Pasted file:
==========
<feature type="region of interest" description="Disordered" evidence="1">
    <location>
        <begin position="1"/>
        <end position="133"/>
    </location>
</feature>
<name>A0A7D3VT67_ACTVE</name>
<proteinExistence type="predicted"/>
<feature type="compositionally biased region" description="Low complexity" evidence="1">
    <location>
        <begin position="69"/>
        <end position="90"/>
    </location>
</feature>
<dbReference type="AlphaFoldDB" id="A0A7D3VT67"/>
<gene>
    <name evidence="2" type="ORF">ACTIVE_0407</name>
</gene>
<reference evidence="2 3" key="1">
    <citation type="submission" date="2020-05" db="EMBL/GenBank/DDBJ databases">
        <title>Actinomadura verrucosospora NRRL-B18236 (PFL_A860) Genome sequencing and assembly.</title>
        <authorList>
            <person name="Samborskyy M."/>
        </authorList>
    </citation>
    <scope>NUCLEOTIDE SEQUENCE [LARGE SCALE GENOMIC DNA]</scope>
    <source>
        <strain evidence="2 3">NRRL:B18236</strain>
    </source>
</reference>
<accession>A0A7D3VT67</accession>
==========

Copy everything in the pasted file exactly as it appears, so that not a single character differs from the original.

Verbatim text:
<feature type="region of interest" description="Disordered" evidence="1">
    <location>
        <begin position="1"/>
        <end position="133"/>
    </location>
</feature>
<name>A0A7D3VT67_ACTVE</name>
<proteinExistence type="predicted"/>
<feature type="compositionally biased region" description="Low complexity" evidence="1">
    <location>
        <begin position="69"/>
        <end position="90"/>
    </location>
</feature>
<dbReference type="AlphaFoldDB" id="A0A7D3VT67"/>
<gene>
    <name evidence="2" type="ORF">ACTIVE_0407</name>
</gene>
<reference evidence="2 3" key="1">
    <citation type="submission" date="2020-05" db="EMBL/GenBank/DDBJ databases">
        <title>Actinomadura verrucosospora NRRL-B18236 (PFL_A860) Genome sequencing and assembly.</title>
        <authorList>
            <person name="Samborskyy M."/>
        </authorList>
    </citation>
    <scope>NUCLEOTIDE SEQUENCE [LARGE SCALE GENOMIC DNA]</scope>
    <source>
        <strain evidence="2 3">NRRL:B18236</strain>
    </source>
</reference>
<accession>A0A7D3VT67</accession>